seeing pink unicorns, we assume they don't exist. So until seeing God,
how can we believe he
don't have the evidence to prove that God doesn't exist, but I so strongly
suspect he doesn't that I don't want to waste my time."
Author of "Isaac Asimov's Guide to the Bible"
nonbelievers emphasize that they do not know if there is a God because they
haven't been sufficiently convinced of his existence. They reasonably argue
that it is standard practice for anyone, including Christians, to generally
assume the nonexistence of something unless sufficient proof exists to show
instance, it is reasonable to assume that there are no pink unicorns unless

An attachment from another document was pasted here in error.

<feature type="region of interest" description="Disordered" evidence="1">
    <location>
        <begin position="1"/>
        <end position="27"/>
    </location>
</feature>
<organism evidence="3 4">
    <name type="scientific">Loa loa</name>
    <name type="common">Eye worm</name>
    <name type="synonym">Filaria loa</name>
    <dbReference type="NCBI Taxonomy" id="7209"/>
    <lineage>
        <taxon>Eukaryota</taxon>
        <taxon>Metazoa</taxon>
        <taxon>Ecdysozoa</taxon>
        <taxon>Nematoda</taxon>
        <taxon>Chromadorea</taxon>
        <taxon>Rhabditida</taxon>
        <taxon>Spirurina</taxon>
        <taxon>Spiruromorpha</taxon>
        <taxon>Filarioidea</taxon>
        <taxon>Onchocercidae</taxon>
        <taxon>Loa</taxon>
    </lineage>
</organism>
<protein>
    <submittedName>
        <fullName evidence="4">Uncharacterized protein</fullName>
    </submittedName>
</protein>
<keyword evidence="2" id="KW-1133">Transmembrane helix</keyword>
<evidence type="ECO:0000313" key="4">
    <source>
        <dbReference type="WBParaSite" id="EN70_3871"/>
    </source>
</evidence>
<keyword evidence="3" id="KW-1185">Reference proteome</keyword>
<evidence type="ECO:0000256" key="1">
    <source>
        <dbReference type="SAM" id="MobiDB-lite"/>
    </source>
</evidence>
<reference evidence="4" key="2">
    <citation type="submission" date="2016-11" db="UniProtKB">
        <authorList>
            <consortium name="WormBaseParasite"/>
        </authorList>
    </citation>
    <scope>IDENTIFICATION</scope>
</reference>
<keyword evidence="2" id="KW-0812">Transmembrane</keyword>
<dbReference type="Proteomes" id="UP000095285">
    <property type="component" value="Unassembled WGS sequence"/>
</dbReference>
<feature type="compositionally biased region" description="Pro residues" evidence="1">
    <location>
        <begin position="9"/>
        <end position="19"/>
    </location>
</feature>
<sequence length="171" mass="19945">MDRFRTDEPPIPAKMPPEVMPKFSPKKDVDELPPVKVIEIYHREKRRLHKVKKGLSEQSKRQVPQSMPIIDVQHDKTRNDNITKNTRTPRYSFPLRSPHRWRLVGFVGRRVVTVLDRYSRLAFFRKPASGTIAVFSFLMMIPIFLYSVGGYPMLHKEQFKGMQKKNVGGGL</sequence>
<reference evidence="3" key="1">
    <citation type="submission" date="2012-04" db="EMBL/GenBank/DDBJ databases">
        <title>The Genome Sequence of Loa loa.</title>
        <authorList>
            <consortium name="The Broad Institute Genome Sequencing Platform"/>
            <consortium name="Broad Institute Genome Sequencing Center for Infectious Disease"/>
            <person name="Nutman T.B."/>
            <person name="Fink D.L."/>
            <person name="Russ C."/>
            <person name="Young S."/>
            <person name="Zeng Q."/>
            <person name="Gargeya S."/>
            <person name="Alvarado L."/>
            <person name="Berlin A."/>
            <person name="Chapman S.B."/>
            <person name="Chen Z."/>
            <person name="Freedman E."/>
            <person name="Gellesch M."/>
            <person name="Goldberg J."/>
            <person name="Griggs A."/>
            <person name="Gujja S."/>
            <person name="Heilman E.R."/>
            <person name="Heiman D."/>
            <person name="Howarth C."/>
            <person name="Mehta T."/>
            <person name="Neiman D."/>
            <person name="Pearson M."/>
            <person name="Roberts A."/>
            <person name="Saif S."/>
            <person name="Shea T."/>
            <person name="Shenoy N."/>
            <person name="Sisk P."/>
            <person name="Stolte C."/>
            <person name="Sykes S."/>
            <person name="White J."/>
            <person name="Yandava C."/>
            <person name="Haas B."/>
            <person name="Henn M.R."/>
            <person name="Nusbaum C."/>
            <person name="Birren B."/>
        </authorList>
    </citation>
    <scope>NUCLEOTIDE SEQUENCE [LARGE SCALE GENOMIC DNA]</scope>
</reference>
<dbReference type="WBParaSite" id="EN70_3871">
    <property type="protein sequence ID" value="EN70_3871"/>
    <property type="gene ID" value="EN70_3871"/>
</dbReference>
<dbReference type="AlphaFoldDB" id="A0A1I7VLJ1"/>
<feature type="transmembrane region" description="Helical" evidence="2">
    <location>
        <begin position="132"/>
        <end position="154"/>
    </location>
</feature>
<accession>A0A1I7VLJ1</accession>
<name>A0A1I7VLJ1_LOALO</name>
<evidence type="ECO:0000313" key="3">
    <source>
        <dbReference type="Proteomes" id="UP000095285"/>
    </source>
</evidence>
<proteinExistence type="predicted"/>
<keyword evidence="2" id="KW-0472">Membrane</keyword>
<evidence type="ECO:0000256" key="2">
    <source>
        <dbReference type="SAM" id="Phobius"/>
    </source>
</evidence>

and until we have good reason to believe there are. This reasoning is sound,
but where the contention lies is in the amount and type of evidence, and
in one's definition of sufficiency.
maintain that there is sufficient proof to rationally conclude that there
is a God, and that he manifested himself in Jesus Christ. As to what
constitutes sufficient evidence, that is discussed here,
but Christians believe that evidence includes numerous historical,
(this site does not currently address many of the teleological or medical
The cosmological argument
Introduction to Veracity